# Homework Help: Showing raising operator raising!

1. Jan 16, 2013

### Sekonda

Hey,

I have a question on showing how the raising operator in QM raises a particular eigenstate by 1 unit, the question is showed below:

I think I know how to do this but not sure if what I'm doing is sufficient:

$$\hat{N}a^{\dagger}|n>=([\hat{N},a^{\dagger}]+a^{\dagger}\hat{N})|n>$$

So I considered the N operator acting on the raising operator, we know the commutation relation stated on the RHS, so this simplifies to:

$$\hat{N}a^{\dagger}|n>=(a^{\dagger}+a^{\dagger}\hat{N})|n>$$

Letting N act on the state N we attain:

$$\hat{N}a^{\dagger}|n>=(1+n)a^{\dagger}|n>$$

I'm not sure if it's enough to say now that by definition of the raising operator 'a-dagger', it raises the state n to n+1 and we conclude that 'a-dagger' acting on a state n is equal to some constant multiplied by (1+n) and the state 1+n.

Cheers,
SK

2. Jan 16, 2013

### Simon Bridge

I'd be more explicit than that:

from (given) $[\hat{N},a^\dagger]|n\rangle = a^\dagger |n\rangle$ ... expand the commutator

$\Leftrightarrow \hat{N}[a^\dagger|n\rangle ] - a^\dagger [\hat{N}|n\rangle ] = a^\dagger |n\rangle$ ... since: $\hat{N}|n\rangle = n|n\rangle$ (given)

$\Leftrightarrow \hat{N}[a^\dagger|n\rangle] - n[a^\dagger|n\rangle] = a^\dagger |n\rangle$

$\Rightarrow \hat{N}[a^\dagger|n\rangle] = a^\dagger |n\rangle+na^\dagger|n\rangle = (n+1)[a^\dagger |n\rangle]$

i.e. $a^\dagger |n\rangle$ is an eigenstate of $\hat{N}$ with eigenvalue n+1 ...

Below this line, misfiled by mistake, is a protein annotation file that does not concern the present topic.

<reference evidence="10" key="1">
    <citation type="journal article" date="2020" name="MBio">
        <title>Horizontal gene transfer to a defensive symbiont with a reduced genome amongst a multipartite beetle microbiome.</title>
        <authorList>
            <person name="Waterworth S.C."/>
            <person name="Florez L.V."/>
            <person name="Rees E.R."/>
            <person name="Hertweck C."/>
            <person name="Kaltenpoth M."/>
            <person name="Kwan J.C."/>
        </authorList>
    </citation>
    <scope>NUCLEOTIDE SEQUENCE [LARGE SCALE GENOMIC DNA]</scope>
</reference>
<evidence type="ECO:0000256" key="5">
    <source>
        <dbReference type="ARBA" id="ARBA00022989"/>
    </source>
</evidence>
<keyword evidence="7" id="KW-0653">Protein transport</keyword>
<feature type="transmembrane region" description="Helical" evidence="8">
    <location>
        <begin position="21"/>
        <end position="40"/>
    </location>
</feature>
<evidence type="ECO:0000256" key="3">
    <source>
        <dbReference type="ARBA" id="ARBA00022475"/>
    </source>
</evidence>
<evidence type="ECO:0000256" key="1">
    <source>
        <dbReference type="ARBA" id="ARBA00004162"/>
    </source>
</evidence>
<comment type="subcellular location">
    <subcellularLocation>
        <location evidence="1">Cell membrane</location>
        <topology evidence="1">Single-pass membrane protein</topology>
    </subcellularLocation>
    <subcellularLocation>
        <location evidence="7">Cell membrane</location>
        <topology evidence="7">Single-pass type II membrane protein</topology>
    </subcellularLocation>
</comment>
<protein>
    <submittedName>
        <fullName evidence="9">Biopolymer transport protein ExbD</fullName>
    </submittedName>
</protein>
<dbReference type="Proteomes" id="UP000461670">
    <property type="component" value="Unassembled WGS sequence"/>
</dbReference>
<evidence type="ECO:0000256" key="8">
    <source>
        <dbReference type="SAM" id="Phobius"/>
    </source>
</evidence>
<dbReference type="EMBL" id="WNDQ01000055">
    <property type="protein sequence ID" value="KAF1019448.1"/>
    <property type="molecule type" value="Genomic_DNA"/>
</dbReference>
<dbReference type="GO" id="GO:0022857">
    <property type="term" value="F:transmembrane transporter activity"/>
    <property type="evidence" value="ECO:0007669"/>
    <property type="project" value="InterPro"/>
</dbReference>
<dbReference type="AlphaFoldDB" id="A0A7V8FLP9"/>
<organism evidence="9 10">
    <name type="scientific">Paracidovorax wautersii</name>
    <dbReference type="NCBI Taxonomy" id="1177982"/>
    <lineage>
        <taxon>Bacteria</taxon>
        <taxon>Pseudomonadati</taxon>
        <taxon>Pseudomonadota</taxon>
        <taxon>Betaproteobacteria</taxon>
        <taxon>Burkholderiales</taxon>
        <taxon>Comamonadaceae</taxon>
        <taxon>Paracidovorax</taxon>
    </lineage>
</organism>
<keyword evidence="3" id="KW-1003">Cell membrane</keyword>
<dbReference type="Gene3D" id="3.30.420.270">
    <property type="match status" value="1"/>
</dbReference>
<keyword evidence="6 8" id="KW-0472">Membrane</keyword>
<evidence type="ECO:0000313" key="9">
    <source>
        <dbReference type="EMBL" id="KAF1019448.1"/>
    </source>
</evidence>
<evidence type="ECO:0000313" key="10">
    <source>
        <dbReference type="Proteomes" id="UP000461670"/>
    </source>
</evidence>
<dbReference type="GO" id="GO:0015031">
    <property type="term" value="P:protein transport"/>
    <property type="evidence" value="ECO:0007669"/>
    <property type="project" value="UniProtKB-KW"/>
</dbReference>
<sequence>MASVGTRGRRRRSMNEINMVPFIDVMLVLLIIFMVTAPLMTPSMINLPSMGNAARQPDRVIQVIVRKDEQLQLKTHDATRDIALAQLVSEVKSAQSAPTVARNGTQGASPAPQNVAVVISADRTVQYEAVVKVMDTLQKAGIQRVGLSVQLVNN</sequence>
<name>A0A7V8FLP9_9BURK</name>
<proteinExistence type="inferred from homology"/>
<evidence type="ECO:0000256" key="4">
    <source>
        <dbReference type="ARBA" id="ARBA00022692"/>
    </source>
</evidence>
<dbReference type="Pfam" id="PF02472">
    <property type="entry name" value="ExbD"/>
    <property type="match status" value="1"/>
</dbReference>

$\Rightarrow a^\dagger |n\rangle=|n+1\rangle$

Last edited: Jan 16, 2013
3. Jan 16, 2013

### Simon Bridge

BTW: It can be useful, if you are writing a LOT of fancy notation, to define the most common combinations ... eg: $\renewcommand{\bra}[1]{\langle {#1} |} \renewcommand{\ket}[1]{|{#1}\rangle} \renewcommand{\braket}[1]{ \langle #1 \rangle }$

\renewcommand{\bra}[1]{\langle {#1} |}
\renewcommand{\ket}[1]{|{#1}\rangle}
\renewcommand{\braket}[1]{ \langle #1 \rangle }

so that \bra{n}\; \ket{n,l,m,s}\; \braket{\psi}\; \bra{\psi}H\ket{\psi} gives you: $$\bra{n}\; \ket{n,l,m,s}\; \braket{\psi}\; \bra{\psi}H\ket{\psi}$$

4. Jan 17, 2013

### Sekonda

Ahh yes, that's better. I think the ket 'n+1' is not normalised already but that's only due to the normalisation factor 'c' they've put in in the question.

I think what you have written is sufficient, they do not ask you to determine 'c' - so I presume we don't have to in this case.

Also your second post coding hasn't all come up properly on my screen!